Clean drinking water for all (UN Sustainable Development Goal 6)

Proposed by Professor Charl Faul

Image by Vicki Francis/Department for International Development.


The challenge is to provide clean and safe drinking water to communities, particularly in rural or informal urban settlements where resources and exposure to formal education limited. Many communities lack access to clean water due to contamination from sources like the textile dyeing industry, acid mine drainage, or specific heavy metal contamination such as mercury, cadmium, or arsenic. Communities often face a stark choice between buying clean water, which can be prohibitively expensive, or allocating funds to other essentials like food and fuel. The water sources would be heavily contaminated, but no other option might exist. Can we provide simple, cost-effective solutions that will bring real change?  

The focus would therefore be on solving one specific problem (see challenge below for options) – with different scientific solutions to the different types of problems. Use of locally available biomass (either as stand-alone solution, or in combination with specific technological solutions) present a potentially sustainable solution. 

This challenge goes beyond merely providing clean water; it aims to create sustainable solutions that foster job creation and support local skills development.  


Suggest a simple, cost-effective and safe solution to provide clean drinking water for those whose local water sources are affected by:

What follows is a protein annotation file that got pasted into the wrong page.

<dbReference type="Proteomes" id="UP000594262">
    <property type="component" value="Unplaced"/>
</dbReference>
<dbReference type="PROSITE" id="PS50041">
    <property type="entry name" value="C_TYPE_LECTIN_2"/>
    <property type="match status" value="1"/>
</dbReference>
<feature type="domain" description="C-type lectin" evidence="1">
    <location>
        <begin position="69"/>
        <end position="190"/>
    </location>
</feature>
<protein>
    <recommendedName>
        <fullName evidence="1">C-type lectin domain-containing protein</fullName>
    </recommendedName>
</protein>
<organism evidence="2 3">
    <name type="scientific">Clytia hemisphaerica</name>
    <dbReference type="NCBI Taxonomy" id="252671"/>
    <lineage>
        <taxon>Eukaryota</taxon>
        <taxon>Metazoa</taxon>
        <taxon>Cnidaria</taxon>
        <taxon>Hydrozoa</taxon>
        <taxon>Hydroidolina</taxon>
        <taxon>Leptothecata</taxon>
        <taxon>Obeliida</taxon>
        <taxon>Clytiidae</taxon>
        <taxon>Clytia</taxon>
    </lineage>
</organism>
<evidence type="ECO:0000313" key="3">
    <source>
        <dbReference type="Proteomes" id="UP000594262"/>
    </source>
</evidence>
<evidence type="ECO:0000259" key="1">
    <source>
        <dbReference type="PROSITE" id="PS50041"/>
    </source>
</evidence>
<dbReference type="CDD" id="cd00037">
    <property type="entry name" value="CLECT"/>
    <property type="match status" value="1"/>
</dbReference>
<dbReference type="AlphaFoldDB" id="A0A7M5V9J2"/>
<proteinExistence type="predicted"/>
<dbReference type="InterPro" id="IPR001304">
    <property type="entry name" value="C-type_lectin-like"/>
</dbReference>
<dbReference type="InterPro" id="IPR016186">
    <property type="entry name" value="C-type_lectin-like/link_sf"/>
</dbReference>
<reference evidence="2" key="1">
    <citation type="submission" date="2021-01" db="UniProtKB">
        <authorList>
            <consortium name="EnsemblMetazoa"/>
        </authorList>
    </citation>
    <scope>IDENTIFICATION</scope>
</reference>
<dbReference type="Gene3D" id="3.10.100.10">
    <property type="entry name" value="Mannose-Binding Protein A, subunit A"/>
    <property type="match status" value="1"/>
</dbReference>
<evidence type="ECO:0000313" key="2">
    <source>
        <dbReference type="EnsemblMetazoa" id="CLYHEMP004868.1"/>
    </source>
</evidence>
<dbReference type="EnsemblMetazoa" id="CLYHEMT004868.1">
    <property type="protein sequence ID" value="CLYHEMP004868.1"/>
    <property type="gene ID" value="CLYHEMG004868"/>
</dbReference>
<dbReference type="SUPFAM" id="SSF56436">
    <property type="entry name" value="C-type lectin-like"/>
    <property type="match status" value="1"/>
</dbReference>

• textile dying industry
  • acid mine drainage
  • specific heavy metal contamination (e.g., mercury, cadmium or arsenic) 

Please only choose one challenge from the options above.

Output ideas

  • Develop a prototype design for one of the challenges mentioned above, to be tested on simulated contaminated water. 
  • Develop plans to establish a social enterprise in an affected community focusing on sustainable water treatment solutions and community empowerment. 


For an overview of the size of the problem see the UN SDG 6 pages here

Biomass-derived biochar in wastewater treatment- a circular economy approach 

Recent advances on sustainable bio-based materials for water treatment: Fabrication, modification and application 

Controlled Removal of Organic Dyes from Aqueous Systems Using Porous Cross-Linked Conjugated Polyanilines 

Cellulose: A Review of Water Interactions, Applications in Composites, and Water Treatment